Autumn in New York may be worth writing a song about, but as any "Gilmore Girls" fan knows, there's nothing like fall in New England.
So last weekend, my aunt, cousin and I decided to take a trip to Vermont.
We checked tons of basic fall activities off our list in less than 48 hours -- we took in the foliage, posed for pictures in a pumpkin patch, drank Pumpkin Spice Lattes from a drive-thru Starbucks, bought authentic maple syrup and then drove down to Connecticut to pick apples.
Just as we were about to head back to New York, my cousin Kathleen said,
Hey, isn't the town Stars Hollow is based on in Connecticut somewhere?
I immediately recalled reading about a place called Washington Depot.
"Gilmore Girls" creator Amy Sherman-Palladino had been on vacation in Connecticut and was staying at a charming inn (which she based the Independence Inn on) in an adorable town where everyone seemed to know each other.
And she suddenly thought to herself, "Hey! This would be a great place to set a TV show."
And then -- poof! -- Stars Hollow and "Gilmore Girls" was born.
I checked my Google maps and it was only an hour from the orchard we had just picked 20 pounds of apples at in.
We had to eat lunch somewhere, so we went. Here's what happened.
There was no gazebo.
I know there's this new wave of "Gilmore Girls" fans who discovered the show when it came to Netflix last fall, but all three of us have been huge fans since the show hit the WB in 2000.
I was a teenager at the time, and all of Rory's heartbreaks, bad grades (I, too, got upset when I didn't get A's) and friend drama really resonated with me.
So when we rolled into town and quickly realized there was no gazebo to speak of, meaning there was no central location for all those festivals, we were pretty devastated.
What was Stars Hollow without the town square? Just some friendly people and Luke's Diner?!
And on that note...
The people did not like being associated with "Gilmore Girls."
Perhaps our arrival in Washington Depot was poorly timed.
The news had just dropped four ninety-minute "Gilmore Girls" episodes are coming to Netflix, and the new wave of "Gilmore Girls" fans I mentioned above have probably made the tiny town an annoyingly popular destination for its residents.
The first place we stopped was a charming bookstore called The Hickory Stick Bookshop. It was perfect.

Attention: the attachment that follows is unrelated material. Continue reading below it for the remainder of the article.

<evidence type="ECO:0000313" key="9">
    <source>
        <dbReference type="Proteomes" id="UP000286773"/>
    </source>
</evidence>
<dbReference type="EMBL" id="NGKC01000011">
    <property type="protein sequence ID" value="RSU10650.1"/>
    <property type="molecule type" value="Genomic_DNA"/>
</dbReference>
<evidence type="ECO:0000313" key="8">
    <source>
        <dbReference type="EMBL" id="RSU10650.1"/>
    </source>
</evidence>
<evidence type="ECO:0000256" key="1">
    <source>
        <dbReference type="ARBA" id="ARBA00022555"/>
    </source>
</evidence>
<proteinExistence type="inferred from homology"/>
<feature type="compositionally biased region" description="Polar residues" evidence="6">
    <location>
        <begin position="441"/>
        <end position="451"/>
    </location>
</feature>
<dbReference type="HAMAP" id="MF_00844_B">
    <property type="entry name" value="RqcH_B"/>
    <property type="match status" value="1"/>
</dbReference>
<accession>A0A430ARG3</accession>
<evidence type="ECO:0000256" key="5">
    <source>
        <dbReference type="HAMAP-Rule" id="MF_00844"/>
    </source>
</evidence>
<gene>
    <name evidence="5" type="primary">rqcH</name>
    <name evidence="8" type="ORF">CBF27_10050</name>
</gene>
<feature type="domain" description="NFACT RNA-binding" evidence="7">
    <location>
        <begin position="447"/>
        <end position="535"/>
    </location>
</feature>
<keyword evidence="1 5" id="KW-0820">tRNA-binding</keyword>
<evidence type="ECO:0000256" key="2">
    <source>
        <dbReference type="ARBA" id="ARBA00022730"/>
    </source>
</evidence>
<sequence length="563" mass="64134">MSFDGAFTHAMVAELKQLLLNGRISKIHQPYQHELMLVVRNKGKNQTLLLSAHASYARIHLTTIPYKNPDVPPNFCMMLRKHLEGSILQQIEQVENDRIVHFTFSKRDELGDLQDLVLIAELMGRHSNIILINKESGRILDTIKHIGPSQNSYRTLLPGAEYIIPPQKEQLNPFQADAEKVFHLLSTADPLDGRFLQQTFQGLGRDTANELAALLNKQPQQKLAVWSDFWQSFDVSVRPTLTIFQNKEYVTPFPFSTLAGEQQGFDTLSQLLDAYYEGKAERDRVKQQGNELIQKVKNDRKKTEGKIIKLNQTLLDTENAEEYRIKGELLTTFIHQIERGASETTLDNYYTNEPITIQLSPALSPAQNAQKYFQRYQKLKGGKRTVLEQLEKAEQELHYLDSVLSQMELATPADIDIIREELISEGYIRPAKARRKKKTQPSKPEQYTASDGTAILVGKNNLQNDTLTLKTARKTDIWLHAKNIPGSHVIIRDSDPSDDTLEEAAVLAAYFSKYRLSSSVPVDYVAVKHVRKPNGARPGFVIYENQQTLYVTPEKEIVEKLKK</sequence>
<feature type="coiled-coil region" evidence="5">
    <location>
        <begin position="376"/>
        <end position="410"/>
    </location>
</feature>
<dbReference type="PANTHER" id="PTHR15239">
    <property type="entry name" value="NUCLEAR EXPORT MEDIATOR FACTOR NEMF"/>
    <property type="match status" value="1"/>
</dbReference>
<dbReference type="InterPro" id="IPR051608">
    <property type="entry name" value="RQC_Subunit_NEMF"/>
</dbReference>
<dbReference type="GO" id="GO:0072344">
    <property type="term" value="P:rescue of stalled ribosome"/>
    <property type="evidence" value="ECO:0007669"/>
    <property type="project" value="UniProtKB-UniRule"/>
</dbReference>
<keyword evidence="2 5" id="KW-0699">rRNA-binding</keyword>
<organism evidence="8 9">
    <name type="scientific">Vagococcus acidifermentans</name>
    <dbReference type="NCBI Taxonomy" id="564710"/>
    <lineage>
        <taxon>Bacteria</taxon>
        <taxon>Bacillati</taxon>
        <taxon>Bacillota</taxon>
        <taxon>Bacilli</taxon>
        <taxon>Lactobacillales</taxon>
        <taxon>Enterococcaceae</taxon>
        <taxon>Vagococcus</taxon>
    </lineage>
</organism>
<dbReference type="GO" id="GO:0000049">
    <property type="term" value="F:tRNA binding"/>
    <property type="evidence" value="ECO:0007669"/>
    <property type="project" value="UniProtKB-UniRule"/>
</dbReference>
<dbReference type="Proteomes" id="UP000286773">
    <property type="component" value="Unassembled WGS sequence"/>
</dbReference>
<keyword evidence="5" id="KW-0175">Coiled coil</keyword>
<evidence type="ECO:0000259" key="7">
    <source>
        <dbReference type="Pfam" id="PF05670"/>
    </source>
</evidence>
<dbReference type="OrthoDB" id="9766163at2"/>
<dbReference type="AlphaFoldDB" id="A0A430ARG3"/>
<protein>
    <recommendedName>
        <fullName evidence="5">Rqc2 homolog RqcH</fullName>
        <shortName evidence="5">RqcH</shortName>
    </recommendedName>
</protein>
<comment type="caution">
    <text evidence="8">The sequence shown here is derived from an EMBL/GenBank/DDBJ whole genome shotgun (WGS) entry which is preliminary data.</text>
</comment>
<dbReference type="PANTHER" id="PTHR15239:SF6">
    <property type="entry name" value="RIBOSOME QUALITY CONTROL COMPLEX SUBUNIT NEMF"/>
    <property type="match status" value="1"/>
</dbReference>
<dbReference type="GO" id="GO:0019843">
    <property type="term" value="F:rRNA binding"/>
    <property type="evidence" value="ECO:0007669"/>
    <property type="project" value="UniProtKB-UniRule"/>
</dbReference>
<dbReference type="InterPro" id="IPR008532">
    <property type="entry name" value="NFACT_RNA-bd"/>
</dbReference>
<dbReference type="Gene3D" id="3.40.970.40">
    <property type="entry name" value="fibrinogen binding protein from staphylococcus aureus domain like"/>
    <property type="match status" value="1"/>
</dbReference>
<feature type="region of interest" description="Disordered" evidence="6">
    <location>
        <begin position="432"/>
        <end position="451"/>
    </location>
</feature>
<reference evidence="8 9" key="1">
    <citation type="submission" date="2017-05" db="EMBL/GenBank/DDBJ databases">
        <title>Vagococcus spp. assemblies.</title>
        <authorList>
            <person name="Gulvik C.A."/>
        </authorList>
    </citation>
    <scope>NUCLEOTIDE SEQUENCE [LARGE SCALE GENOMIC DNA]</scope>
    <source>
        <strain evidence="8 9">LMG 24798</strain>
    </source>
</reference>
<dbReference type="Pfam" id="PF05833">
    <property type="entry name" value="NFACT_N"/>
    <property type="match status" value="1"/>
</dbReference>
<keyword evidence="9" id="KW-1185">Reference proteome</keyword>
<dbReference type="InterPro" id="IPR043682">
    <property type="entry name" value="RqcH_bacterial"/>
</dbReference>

There were comfy chairs everywhere, and I could just imagine Rory getting lost in the shelves and accidentally bumping into Jess, who would, of course, pretend he hadn't been following her around town.
After doing some browsing, I went up to the register and said,
So this is the town Stars Hollow is based on, right? Where should we eat? Is there a place like Luke's Diner?
The woman was nice enough. She told us to go up the hill to a place called The Hidden Valley Diner. What a great name!
So that's exactly what we did. The only problem was we couldn't actually find the diner. There were a lot of beautiful houses and farms, but no restaurant.
So after half an hour of driving around aimlessly, we pulled into the parking lot of a store called Washington Food Market, which is what we assumed Doose's was based on.
We even saw a Dean-like character walk in.
This time, we sent Kathleen to ask the questions. She went up to the register and said,
We're here because we heard this is the town Star's Hollow is based on. Where should we eat?
The woman behind the counter rolled her eyes. The guy behind her in line made an annoyed noise, it was very "I've heard this line before."
The woman replied,
There are a lot of places to eat.
And the guy behind her snickered. Oof.
We all left Washington Food Company, defeated and humiliated. Was it so wrong that we were "Gilmore Girls" fans?
I'm getting the feeling these people do not like being associated with "Gilmore Girls."
It was actually one of the most gorgeous places I've ever seen.
I know I've said some negative things about Washington Depot so far.
And while it's true the people weren't that nice and the lack of gazebo was disheartening, I had a really great time there.
We eventually drove up a hill and found The Mayflower Grace, which is where Sherman-Palladino stayed. Plus, the streams running through town and fall colors were beautiful.
We also found The Hidden Valley Diner (AKA Luke's) eventually, and it was great.
There was no grumpy Luke-like guy who clearly owned the place and lived upstairs, but we had some delicious homemade English muffins, clam chowder and BLTs.
Also, there was absolutely no cell phone service in Washington Depot, CT. And somehow, that makes a lot of sense.